Luckily, Canard gave the Mask and the leadership of the team to Wildwing Flashblade, his best friend. Both the Raptor and the Aerowing leave the portal and enter a different dimension, landing on Earth. The Ducks meet Phil Pomfeather, a human who becomes their manager and makes them a legitimate NHL team. Their arena, only known as The Pond in the show, has a hockey rink that doubles as a landing pad for the Aerowing above and has a formal HQ below. On Earth, the Ducks and Dragaunus continue their fight, although there are other villains that also challenge the six Ducks.

The Ducks and Saurians that landed on Earth are the only ones seen except in some flashbacks done by Grin when speaking of his past and one Lucretia DeCoy who was a traitoress to the race of the Ducks and a spy for the Saurians.

That's right, folks. Somewhere within Honda Center is a special spaceship portal where humanoid ducks fight evil. If you ever really needed to see what this show was actually like, here's the opening credits.

Mighty Ducks The Animated Series Intro (via mdtas)

The show debuted in the fall of 1996, most likely as an effort by Disney to get children more interested in going to Ducks games at the then-Arrowhead Pond. Of course, they could have just spared themselves the effort and let things play out naturally, what with that whole Paul Kariya/Teemu Selanne combination about to ignite.

That's not enough to deter any sane person from creating a hockey superhero line? Ok, then let's go one step further back into Things You Can't Unsee and present Pro-Stars. You know, that show where Wayne Gretzky, Michael Jordan, and Bo Jackson fought crime. Pro Stars was so successful that it only ran between September and December of 1991. Here's what you missed out on:

Originally intended to air on ESPN, the show centers on Michael Jordan, Bo Jackson and Wayne Gretzky fighting crime and helping children, often protecting the environment as well. These three were chosen to represent the pinnacle of all four major American professional sports in the early 1990s. While Jordan and Gretzky are broadly associated with their respective sports, Jackson was included since he could represent both football and baseball and was a high-profile celebrity off the field as well. A reference to his "Bo Knows" Nike ad-campaign was worked into almost every episode.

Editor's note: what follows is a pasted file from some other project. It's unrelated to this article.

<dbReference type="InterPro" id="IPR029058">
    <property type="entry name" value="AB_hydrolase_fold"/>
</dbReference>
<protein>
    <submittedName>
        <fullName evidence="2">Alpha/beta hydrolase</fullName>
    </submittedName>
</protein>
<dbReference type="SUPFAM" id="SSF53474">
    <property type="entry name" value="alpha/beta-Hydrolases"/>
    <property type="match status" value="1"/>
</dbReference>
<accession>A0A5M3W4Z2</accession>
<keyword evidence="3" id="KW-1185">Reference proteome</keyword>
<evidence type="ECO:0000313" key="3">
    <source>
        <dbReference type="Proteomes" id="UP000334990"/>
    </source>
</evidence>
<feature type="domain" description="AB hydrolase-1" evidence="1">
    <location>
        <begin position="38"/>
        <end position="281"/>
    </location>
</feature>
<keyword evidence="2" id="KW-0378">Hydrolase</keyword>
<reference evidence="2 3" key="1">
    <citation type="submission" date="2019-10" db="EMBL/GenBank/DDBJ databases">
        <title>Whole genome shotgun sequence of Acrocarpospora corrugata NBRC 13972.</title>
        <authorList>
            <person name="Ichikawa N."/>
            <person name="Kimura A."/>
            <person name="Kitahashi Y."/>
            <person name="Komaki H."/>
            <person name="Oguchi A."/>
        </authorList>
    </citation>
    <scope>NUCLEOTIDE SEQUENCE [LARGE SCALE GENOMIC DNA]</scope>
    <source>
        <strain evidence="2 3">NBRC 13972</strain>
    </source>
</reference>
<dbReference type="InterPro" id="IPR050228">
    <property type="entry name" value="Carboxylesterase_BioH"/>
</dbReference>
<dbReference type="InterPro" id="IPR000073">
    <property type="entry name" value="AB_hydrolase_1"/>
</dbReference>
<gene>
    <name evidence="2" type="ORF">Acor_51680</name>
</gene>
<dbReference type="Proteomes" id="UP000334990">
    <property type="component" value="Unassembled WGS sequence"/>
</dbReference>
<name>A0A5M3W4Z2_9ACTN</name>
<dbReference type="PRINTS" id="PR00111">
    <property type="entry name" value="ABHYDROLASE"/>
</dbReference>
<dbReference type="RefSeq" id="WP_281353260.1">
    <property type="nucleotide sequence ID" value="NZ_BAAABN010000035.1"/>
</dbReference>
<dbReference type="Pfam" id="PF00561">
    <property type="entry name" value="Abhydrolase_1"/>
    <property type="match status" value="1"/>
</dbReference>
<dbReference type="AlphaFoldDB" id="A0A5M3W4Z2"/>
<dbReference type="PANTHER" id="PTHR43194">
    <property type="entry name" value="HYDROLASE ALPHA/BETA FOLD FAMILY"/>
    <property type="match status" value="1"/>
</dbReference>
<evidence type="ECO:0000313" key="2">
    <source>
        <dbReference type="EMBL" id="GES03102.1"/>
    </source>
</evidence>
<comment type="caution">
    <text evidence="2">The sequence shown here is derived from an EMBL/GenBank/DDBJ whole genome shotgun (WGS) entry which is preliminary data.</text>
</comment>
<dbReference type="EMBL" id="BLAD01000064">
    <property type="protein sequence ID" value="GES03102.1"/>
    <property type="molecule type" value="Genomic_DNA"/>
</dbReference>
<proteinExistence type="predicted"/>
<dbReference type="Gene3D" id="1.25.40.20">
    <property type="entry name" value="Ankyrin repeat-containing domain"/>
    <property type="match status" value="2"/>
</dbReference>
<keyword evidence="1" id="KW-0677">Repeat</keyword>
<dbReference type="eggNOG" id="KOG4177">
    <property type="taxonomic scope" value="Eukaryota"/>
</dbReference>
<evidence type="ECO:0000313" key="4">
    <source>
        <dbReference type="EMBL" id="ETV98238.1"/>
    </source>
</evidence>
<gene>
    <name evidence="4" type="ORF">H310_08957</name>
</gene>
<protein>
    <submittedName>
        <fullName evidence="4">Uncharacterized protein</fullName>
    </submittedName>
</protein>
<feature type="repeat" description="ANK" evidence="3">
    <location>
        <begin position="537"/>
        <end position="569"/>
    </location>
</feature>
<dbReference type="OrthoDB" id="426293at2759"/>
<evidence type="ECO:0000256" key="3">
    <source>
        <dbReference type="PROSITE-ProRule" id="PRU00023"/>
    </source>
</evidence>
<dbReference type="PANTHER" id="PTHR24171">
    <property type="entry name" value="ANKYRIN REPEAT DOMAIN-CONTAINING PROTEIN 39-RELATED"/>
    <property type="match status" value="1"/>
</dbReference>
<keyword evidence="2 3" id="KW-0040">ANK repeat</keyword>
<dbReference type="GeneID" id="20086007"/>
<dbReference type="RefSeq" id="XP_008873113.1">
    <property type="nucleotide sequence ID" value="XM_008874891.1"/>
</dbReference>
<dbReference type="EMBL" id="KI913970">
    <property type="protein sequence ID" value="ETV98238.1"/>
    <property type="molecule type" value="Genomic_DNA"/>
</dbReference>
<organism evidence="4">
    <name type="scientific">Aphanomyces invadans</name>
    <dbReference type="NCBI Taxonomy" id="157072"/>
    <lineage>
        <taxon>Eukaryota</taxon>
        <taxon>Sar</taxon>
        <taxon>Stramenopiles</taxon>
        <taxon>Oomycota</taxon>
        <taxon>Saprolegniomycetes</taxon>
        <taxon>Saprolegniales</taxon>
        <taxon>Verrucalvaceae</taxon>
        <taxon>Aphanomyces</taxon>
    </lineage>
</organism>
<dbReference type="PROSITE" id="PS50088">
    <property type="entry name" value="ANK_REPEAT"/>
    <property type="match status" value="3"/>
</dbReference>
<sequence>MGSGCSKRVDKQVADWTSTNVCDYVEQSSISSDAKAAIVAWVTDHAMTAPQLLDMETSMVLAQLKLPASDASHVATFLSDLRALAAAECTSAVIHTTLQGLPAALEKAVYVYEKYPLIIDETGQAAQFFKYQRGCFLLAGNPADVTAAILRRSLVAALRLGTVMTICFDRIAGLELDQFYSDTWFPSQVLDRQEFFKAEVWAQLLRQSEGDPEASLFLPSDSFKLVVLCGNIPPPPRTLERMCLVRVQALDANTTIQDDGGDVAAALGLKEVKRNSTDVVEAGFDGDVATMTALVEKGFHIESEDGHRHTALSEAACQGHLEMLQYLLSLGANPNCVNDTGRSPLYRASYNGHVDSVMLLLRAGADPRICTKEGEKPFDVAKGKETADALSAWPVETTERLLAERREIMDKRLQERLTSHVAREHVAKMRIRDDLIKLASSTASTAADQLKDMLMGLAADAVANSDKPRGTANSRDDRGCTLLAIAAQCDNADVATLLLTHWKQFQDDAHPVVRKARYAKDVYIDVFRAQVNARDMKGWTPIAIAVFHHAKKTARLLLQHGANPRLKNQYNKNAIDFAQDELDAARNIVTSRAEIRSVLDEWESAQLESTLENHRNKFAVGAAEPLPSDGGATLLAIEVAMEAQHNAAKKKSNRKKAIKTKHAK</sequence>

Got 22 minutes to kill in your workday? Here's an entire episode of Pro Stars, with Wayne Gretzky providing tons of comic relief.

Pro Stars - 1x01 - Gargantus & The Highway Of Doom part 1 of 3 (via Toonaholic1)

Pro Stars - 1x01 - Gargantus & The Highway Of Doom part 2 of 3 (via Toonaholic1)

Pro Stars - 1x01 - Gargantus & The Highway Of Doom part 3 of 3 (via Toonaholic1)

(By the way, in the category of "That's strange", if you search for "Pro Stars Cartoon" on YouTube, you'll get an episode in Spanish and some sort of Indian softcore porn with the the exact "Pro Stars Cartoon" phrase inserted into its title. Some stuff just can't be explained. No word on who played Spanish Wayne Gretzky and if he did it with an Ontario accent.)

Ok, so now we've got exhibit A and exhibit B of why superheroes and hockey just don't work together. With all apologies to Stan Lee, can we stop this whole NHL Guardian Project now before it gets anymore embarressing and get back to important things, like the logjam in the Western Conference and the upcoming trade deadline?

And seriously, Stan Lee -- anyone who created Wolverine is a god among men, but even you had to think this was a ridiculous idea.